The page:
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15

I think what you are noticing is a client-side acknowledgement of your sessions with Facebook, Gmail, etc. If a sharing script originates from facebook.com and you have an active session with that hostname, they will present a streamlined share button (for example) for your account. The website linking you to the script on Facebook cannot see who you are ...


14

Officially, they are pushed forward to allow people in dictatorships to break laws restricting their freedom of information and/or expression. Because, the problem with the law is, that you need some people to make it, and wherever people are involved, they try to get their beliefs into the law. As such, laws, even in so-called "democracies", are not always ...


8

The short answer is in comments and @msw's response. There is, literally, no way that you can use the library's (or anyone else's) systems and/or infrastructure and have a 100% guarantee of anonymity. If the system and/or network owner is determined to be able to monitor and log your activity, there is nothing you can do to prevent it except simply not use ...


7

The Background The general situation was Snowden entering his password at that time, and he wanted to mitigate visual surveillance, let it be by observation or (hidden) cameras. It seems, Snowden didn't trust anything but his own laptop (if at all) during these first day(s) of contact with the journalists. He also offered the blanket to the others in the ...


6

A MAC address more-or-less* uniquely identifies a network card, and is only accessible to other devices on the local (non-routed) network. So yes, the Starbucks network can and does know your MAC address, and certainly could be sending it up into their database somewhere. Concern #1: That doesn't mean they're "recording traffic" (although, of course, they ...


4

In the case of Facebook, their SDK allows a website to determine whether a user is logged in: FB.getLoginStatus() allows you to determine if a user is logged in to Facebook and has authenticated your app. There are three possible states for a user: the user is logged into Facebook and has authenticated your application (connected) the user is ...


3

Nope. They own the machine and the network, they can log anything you do if they wish to.


3

Well, even if Google was vulnerable to XSS, this still wouldn't be a breach. Why? Because of the HTTPOnly flag. It is the big reason for XSS's downfall. You can say there are two kinds of cookies: those that your browser gets when it recieves an HTTP response from a remote server (like google.com). They are in the Set-Cookie part of the response. ...


2

Yes, most commercial RSS feeds do place beacons in RSS articles. They track your IP, and transfer it to their analytics service providers. You can test for yourself, by going to a feed by Feedburner, and examining all the tiny images that are loaded. You can also read the source code of the RSS feed to see for yourself that the link to "Full article" often ...


1

In response to the first question, One way to avoid the privacy risks you mentioned, AFAIK, could be to employ the use of a system-wide proxy wherein all traffic 'has to' pass through, say, the TOR network. Pertinently, this would depend heavily on the anonymity offered by TOR and any inherent weaknesses or vulnerabilities in TOR would thereby affect the ...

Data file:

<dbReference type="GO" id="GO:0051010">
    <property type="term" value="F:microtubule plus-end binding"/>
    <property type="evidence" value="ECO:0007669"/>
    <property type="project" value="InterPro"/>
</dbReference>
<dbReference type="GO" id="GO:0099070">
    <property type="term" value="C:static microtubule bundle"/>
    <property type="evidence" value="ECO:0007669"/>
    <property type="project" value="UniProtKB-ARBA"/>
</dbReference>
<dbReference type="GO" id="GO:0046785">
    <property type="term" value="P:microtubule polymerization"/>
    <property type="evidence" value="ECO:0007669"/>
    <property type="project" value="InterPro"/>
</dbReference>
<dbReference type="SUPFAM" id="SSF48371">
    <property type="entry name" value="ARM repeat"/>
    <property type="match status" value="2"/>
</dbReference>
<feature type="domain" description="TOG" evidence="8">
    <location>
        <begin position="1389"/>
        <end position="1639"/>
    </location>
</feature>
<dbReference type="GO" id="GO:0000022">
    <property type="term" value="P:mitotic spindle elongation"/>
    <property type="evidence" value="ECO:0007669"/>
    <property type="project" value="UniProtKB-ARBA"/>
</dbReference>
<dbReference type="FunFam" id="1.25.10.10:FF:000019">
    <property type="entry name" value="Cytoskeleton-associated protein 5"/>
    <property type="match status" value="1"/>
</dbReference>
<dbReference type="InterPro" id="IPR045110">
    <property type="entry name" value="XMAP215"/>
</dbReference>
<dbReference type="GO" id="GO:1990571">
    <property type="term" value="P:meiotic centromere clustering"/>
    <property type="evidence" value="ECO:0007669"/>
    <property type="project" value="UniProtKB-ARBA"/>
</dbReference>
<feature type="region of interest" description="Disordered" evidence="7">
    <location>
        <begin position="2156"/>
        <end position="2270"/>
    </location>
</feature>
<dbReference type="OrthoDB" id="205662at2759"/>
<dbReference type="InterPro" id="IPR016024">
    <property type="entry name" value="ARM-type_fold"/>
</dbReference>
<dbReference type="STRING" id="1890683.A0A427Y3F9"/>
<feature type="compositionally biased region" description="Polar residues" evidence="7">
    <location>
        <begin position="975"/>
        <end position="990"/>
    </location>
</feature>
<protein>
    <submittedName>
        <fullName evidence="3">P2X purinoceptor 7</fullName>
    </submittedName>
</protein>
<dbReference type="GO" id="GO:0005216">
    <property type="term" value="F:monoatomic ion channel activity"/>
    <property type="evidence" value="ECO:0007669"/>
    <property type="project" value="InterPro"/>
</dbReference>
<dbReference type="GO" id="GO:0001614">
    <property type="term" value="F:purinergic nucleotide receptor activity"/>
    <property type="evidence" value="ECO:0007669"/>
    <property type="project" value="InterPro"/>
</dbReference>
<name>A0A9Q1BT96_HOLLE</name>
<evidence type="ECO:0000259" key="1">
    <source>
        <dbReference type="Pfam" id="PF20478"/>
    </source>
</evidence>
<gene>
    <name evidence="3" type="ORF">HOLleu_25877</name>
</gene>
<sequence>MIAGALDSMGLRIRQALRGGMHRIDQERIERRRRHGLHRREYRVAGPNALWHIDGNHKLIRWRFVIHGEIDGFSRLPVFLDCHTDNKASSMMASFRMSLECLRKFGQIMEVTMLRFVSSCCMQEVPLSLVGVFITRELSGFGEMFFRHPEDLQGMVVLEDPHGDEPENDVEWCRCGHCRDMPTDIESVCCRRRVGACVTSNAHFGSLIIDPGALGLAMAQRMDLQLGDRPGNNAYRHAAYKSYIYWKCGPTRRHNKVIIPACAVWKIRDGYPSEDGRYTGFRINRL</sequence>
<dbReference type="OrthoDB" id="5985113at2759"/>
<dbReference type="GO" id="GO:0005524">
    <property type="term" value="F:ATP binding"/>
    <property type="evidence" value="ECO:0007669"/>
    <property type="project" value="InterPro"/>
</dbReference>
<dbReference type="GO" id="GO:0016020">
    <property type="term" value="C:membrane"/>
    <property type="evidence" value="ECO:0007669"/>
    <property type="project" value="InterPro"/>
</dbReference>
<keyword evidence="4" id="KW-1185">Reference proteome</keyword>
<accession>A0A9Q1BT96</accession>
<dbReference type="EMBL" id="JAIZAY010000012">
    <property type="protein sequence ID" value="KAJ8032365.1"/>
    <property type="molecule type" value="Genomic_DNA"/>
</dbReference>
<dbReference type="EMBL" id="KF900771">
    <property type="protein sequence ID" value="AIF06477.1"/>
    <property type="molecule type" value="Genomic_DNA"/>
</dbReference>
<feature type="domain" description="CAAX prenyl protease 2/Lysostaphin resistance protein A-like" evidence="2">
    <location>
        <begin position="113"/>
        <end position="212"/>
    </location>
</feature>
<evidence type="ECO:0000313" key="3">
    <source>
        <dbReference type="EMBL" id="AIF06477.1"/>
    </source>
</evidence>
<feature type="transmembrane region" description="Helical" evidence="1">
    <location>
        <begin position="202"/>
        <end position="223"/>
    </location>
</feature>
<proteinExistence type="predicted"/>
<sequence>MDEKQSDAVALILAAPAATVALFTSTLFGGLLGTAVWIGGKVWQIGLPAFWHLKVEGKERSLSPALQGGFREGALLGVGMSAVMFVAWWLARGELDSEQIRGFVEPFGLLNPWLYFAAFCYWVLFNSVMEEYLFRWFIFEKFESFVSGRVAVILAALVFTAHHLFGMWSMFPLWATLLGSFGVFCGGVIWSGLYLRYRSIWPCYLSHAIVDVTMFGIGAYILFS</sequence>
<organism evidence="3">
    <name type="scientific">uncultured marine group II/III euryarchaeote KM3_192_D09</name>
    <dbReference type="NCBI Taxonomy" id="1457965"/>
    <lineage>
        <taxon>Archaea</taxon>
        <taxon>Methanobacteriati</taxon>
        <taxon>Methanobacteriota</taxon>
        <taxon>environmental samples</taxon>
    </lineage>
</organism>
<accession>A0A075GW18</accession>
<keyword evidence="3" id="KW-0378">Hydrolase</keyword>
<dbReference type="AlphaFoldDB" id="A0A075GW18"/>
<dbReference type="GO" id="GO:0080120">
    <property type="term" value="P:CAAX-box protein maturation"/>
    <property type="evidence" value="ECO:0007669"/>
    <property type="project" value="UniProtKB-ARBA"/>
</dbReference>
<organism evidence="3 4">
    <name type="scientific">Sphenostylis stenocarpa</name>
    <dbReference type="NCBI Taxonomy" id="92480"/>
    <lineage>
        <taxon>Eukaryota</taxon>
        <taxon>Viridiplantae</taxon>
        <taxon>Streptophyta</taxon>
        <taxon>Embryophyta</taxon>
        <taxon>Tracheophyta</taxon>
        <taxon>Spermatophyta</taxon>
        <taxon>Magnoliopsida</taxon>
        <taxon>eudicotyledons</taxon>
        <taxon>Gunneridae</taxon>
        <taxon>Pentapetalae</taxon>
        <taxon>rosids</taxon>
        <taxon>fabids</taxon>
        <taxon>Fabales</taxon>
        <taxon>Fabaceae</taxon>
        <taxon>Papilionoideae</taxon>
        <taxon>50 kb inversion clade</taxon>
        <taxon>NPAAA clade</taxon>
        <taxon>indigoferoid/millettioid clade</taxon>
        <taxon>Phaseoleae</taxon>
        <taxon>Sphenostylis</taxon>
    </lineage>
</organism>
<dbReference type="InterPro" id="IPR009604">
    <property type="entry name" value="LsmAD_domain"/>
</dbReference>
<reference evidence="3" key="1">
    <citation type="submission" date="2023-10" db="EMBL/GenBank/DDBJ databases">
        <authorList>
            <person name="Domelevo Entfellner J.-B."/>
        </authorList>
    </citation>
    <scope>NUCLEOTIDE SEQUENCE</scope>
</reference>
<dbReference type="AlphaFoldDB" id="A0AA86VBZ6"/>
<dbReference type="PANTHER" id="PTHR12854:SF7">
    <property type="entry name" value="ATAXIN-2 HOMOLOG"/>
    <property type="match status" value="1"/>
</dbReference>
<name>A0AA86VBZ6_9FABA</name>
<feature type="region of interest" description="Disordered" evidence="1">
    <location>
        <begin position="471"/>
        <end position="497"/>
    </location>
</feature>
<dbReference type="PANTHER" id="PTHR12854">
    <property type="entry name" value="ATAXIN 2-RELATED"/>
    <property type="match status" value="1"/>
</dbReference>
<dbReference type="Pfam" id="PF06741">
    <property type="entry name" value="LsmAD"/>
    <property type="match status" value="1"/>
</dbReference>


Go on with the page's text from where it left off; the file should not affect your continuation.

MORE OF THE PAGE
1

I can answer that for Germany only (caveat below). In German data protection law, it's basically forbidden to collect, process or use data that can be linked to a natural person and that's not publicly available unless you're explicity allowed by law or by the affected person. By sending the message, I'd assume (IANAL though) that you implicitly give your ...


1

You can use Tails with Mac OS by using a virtual machine! Think about it this way: in a situation where you want to preserve your privacy, you want to set up your operating system so that it can be wiped/thrown away quickly. That's why so many folks like to do their private operations off live USBs or virtual machines. Here are a few ideas: Use a live ...


1

There is no chance for fingerprint attack. The first point here is there is no unique certs as you can create and if you try to make it , you need to add digital signature in the certificate( self signed or not ), then you require private key. Its available only with the particular person. The second point here is you can't establish a secure ...


1

As soon as you download something, the site will know, and you have no control over who they share this information with. However, as @AJAr points out, the privacy policy of the site may affect it - as may the law. However, both the law, and a violation by a site of it's privacy policy, cannot change the damage that has already been done. You can try to ...


1

The answer to this is limited by the extents of sharing and personality one might deem significant to their own privacy. Most websites like these are legally obligated to reference a privacy policy linked at the foot of every page to describe what information is collected, how it may be shared and with whom (in terms of the content provider's relationship ...


1

Tor was originally created by the US Navy and DARPA in the 90s to protect online communications abroad. So there is certainly a legal use. On the other hand, it is used to break the law in many countries, like in Iran and China. Where do you live? Do you have a western viewpoint? If so, do you mind that people in Iran break the law using Tor to ...



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